How to Deal with the High Cost of Employee Turnover

Here’s an interesting statistic for you from the Bureau of Labor Statistics: The job turnover rate in January of this year was a whopping 22 percent, as 30.5 million Americans quit their jobs. As an IT leader, should you care?

Yeah, you should. According to a recent report on the recruiting website ERE Media, it costs 30 to 50 percent of their annual salary to replace entry-level employees. That’s a lot of money, right? Well, consider this: For mid-level employees, it’s upwards of 150 percent, and for high-level and specialized employees, you can expect to shell out 400 percent of their annual salary to replace them.

I had the opportunity to discuss this topic in a recent email interview with Kevin Wilson, CEO of Sterling Management, a management consulting firm in Glendale, Calif. According to Wilson, the issue that’s at the core of the turnover problem in the United States is that we’re hiring the wrong people in the first place.

“There is a lack of proper screening techniques. After bringing in the applicants, there is no effective testing of the applicants being done before hiring them,” Wilson said. He said hiring is too often based on looks, manners, and telling the HR people what they want to hear, rather than on skills, competence, and having the right attitude. Having the right attitude, he said, is a work ethic that’s largely missing in our present culture.

Employee retention can be improved by instituting a hiring process that focuses on the right qualities, and that’s accompanied by a training program that provides new hires with applicable team member and technical skills. “The right person will flourish with this system,” Wilson said.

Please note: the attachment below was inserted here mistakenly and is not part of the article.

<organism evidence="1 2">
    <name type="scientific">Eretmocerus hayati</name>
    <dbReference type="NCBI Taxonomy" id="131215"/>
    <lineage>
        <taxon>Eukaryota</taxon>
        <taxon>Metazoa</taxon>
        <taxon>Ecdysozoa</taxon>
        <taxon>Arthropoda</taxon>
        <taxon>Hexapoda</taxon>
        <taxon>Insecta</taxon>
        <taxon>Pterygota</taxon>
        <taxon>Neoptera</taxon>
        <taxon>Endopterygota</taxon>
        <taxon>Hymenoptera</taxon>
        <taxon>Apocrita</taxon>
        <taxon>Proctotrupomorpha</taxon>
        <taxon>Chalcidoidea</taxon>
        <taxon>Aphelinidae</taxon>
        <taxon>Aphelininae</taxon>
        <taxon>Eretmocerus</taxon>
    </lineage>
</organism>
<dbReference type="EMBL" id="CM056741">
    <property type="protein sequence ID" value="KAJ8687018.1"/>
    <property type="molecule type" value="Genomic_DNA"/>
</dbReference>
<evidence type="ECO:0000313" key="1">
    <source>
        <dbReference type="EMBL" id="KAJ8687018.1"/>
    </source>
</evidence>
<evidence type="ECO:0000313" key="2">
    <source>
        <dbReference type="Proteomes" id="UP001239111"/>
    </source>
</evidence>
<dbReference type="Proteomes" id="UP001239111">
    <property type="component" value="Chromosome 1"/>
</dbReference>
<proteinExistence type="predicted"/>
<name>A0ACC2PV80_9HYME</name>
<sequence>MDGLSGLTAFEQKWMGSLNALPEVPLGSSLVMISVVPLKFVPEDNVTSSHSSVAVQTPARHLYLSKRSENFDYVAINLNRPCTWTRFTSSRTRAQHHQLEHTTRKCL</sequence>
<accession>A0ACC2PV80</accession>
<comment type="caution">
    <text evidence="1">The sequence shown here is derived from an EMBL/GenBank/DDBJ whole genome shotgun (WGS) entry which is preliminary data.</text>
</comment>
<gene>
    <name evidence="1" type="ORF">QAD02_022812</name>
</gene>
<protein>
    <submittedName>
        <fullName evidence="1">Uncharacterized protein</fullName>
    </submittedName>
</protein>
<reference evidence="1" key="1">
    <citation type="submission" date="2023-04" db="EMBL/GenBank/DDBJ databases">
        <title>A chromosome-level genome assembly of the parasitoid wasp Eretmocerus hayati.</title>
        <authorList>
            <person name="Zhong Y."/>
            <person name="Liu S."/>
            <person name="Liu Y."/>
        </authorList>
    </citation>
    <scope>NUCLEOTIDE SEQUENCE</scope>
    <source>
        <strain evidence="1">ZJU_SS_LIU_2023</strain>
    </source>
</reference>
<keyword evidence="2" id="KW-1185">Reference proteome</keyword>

I asked Wilson if he’s found that the reasons for high turnover tend to differ by gender, and he said not at all. What he has found, he said, is that females tend to make better employees than males.

“They just usually understand and make better team members, we have found, than males do,” he said. “This is just our experience speaking, but we would never discriminate—not because it is discrimination, but because a male can be just as or more productive than a female. Actually, sales is usually a very strong point for males.”

All of that said, Wilson stressed that gender isn’t a criterion that should be considered. “It is what the person can accomplish for the company that, in the end, is the sole criterion for hiring, promotion, etc.,” he said.

As for how working remotely affects employee turnover, Wilson said it’s very easy for remote workers to feel excluded from the team, so good communication and regular appearances in the office are essential.

“This [helps] them to understand the business better, as they see it and watch it and can better relate to what is happening,” Wilson said. He added that if an employee prefers to work remotely because he’s antisocial, that can be a problem.

“If they do like being secluded, you have a fundamental problem with communication with this person,” Wilson said. “Just know that you have an uphill climb.”

A contributing writer on IT management and career topics.